Expired Study
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Baltimore, Maryland 21201


Purpose:

The purpose of this study is to examine the effect of age and the effect of exercise intensity of rehabilitation programs on claudication pain symptoms and leg circulation of younger and older patients with intermittent claudication.


Study summary:

Thirty-one patients randomized to low-intensity exercise rehabilitation and 33 patients randomized to high-intensity exercise rehabilitation completed the study. The 6-month exercise rehabilitation programs consisted of intermittent treadmill walking to near maximal claudication pain three days per week at either 40% (low-intensity group) or 80% (high-intensity group) of maximal exercise capacity. Total work performed in the two training regimens was similar by having the patients in the low-intensity group exercise for a longer duration than patients in the high-intensity group. Measurements of physical function, peripheral circulation, and health-related quality of life were obtained on each patient before and after the rehabilitation programs.


Criteria:

Inclusion Criteria: - History of intermittent claudication - Exercise tolerance limited by intermittent claudication during a screening treadmill test - Ankle/brachial index (ABI) at rest less than 0.90 - Live independently at home Exclusion Criteria: - Absence of PAD (peripheral artery disease) - Asymptomatic PAD (Fontaine stage I) - Rest pain PAD (Fontaine stage III) - Exercise tolerance limited by factors other than claudication (e.g., coronary artery disease, dyspnea, poorly controlled blood pressure) - Active cancer, renal disease, or liver disease - Current use of pentoxifylline or cilostazol medications for the treatment of intermittent claudication


Study is Available At:


Original ID:

AG0097


NCT ID:

NCT00654810


Secondary ID:

K01-AG-00657


Study Acronym:


Brief Title:

Exercise Rehabilitation of Younger and Older People With Claudication


Official Title:

Exercise Rehabilitation of Younger and Older People With Claudication


Overall Status:

Completed


Study Phase:

N/A


Genders:

Both


Minimum Age:

45 Years


Maximum Age:

90 Years


Quick Facts

Healthy Volunteers
Oversight Has DMC
Study Is FDA Regulated
Study Is Section 801
Has Expanded Access

Study Source:

National Institute on Aging (NIA)


Oversight Authority:

United States: Federal Government


Reasons Why Stopped:


Study Type:

Interventional


Study Design:

Allocation: Randomized, Endpoint Classification:


Number of Arms:

2


Number of Groups:

0


Total Enrollment:

64


Enrollment Type:

Actual


Overall Contact Information

Official Name:Andrew W. Gardner, PhD
Principal Investigator
University of Oklahoma

Study Dates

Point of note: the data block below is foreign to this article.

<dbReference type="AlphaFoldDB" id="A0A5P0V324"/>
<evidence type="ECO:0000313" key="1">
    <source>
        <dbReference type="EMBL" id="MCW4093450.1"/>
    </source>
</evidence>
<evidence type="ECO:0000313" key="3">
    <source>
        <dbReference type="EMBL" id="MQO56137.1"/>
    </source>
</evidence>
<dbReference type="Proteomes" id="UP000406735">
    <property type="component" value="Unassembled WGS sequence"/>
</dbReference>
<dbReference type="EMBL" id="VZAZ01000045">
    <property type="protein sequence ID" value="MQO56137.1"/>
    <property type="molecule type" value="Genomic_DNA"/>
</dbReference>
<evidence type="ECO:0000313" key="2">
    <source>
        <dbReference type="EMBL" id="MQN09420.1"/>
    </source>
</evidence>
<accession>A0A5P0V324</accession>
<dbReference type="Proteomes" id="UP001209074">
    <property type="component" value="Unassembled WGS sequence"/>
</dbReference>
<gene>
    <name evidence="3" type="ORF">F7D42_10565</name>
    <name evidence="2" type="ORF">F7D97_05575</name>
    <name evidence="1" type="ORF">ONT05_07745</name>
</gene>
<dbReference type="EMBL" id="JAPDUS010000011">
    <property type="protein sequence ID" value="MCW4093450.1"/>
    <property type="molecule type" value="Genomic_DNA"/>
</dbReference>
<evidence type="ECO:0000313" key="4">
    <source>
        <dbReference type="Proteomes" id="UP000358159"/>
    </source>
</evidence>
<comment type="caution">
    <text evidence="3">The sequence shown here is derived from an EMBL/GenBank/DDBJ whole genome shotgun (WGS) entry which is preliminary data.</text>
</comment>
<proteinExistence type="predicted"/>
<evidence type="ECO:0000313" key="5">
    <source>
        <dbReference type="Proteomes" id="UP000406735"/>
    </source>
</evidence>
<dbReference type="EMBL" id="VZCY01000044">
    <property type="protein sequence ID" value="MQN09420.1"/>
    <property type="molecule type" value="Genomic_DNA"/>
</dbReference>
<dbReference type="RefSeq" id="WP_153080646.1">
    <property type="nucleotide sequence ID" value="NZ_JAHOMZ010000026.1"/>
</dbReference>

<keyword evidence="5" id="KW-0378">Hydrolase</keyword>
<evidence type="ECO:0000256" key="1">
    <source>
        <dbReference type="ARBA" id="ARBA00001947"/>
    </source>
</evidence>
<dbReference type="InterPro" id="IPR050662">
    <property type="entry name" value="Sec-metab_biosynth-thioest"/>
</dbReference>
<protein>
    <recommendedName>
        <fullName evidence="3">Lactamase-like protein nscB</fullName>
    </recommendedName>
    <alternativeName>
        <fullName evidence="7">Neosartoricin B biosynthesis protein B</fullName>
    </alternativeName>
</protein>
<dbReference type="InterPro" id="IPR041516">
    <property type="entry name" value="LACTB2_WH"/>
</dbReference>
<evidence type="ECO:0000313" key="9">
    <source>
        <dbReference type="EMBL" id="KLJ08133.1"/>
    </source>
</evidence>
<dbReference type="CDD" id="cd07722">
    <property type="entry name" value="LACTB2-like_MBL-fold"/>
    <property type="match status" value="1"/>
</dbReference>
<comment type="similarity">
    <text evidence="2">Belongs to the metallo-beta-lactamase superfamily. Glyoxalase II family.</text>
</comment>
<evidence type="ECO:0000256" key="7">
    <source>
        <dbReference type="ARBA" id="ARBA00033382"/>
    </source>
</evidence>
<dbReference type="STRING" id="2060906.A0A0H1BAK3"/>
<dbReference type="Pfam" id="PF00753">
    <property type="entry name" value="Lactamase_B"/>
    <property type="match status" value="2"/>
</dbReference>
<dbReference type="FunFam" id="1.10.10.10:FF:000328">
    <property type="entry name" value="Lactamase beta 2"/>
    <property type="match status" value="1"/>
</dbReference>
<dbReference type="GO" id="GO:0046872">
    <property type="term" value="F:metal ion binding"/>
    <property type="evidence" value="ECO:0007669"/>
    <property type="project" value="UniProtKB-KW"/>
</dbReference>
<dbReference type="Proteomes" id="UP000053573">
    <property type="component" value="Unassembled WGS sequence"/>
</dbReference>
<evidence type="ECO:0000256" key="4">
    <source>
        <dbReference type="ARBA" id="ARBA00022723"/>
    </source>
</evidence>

Start Date:February 1994
Completion Date:January 2000
Completion Type:Actual
Primary Completion Date:January 2000
Primary Completion Type:Actual
Verification Date:April 2008
Last Changed Date:April 7, 2008
First Received Date:April 7, 2008

Study Outcomes

Outcome Type:Primary Outcome
Measure:Change in the walking distance to onset of leg pain, and the change in walking distance to maximal leg pain.
Time Frame:6 months
Safety Issues:False
Outcome Type:Secondary Outcome
Measure:Changes in cardiopulmonary function, calf muscle circulation, and health-related quality of life.
Time Frame:6 months
Safety Issues:False

Study Interventions

Intervention Type:Behavioral
Name:Walking Exercise
Description:Intermittent treadmill walking to near maximal claudication pain three days per week
Arm Name:1

Study Arms

Study Arm Type:Experimental
Arm Name:1
Description:Low intensity group (40% of maximal exercise capacity)
Study Arm Type:Experimental
Arm Name:2
Description:High intensity group (80% of maximal exercise capacity)

Study Agencies

Agency Class:NIH
Agency Type:Lead Sponsor
Agency Name:National Institute on Aging (NIA)

Sample and Retention Information

There are no available Sample and Retention Information

Study References

Reference Type:Reference
Citation:Gardner AW, Poehlman ET. Exercise rehabilitation programs for the treatment of claudication pain. A meta-analysis. JAMA. 1995 Sep 27;274(12):975-80.
PMID:7674529
Reference Type:Reference
Citation:Gardner AW, Katzel LI, Sorkin JD, Bradham DD, Hochberg MC, Flinn WR, Goldberg AP. Exercise rehabilitation improves functional outcomes and peripheral circulation in patients with intermittent claudication: a randomized controlled trial. J Am Geriatr Soc. 2001 Jun;49(6):755-62.
PMID:11454114
Reference Type:Reference
Citation:Gardner AW, Katzel LI, Sorkin JD, Goldberg AP. Effects of long-term exercise rehabilitation on claudication distances in patients with peripheral arterial disease: a randomized controlled trial. J Cardiopulm Rehabil. 2002 May-Jun;22(3):192-8.
PMID:12042688
Reference Type:Reference
Citation:Gardner AW, Killewich LA, Montgomery PS, Katzel LI. Response to exercise rehabilitation in smoking and nonsmoking patients with intermittent claudication. J Vasc Surg. 2004 Mar;39(3):531-8.
PMID:14981444
Reference Type:Results Reference
Citation:Gardner AW, Montgomery PS, Flinn WR, Katzel LI. The effect of exercise intensity on the response to exercise rehabilitation in patients with intermittent claudication. J Vasc Surg. 2005 Oct;42(4):702-9.
PMID:16242558
Reference Type:Results Reference
Citation:Gardner AW, Katzel LI, Sorkin JD, Killewich LA, Ryan A, Flinn WR, Goldberg AP. Improved functional outcomes following exercise rehabilitation in patients with intermittent claudication. J Gerontol A Biol Sci Med Sci. 2000 Oct;55(10):M570-7.
PMID:11034229

Data Source: ClinicalTrials.gov

Date Processed: August 31, 2019

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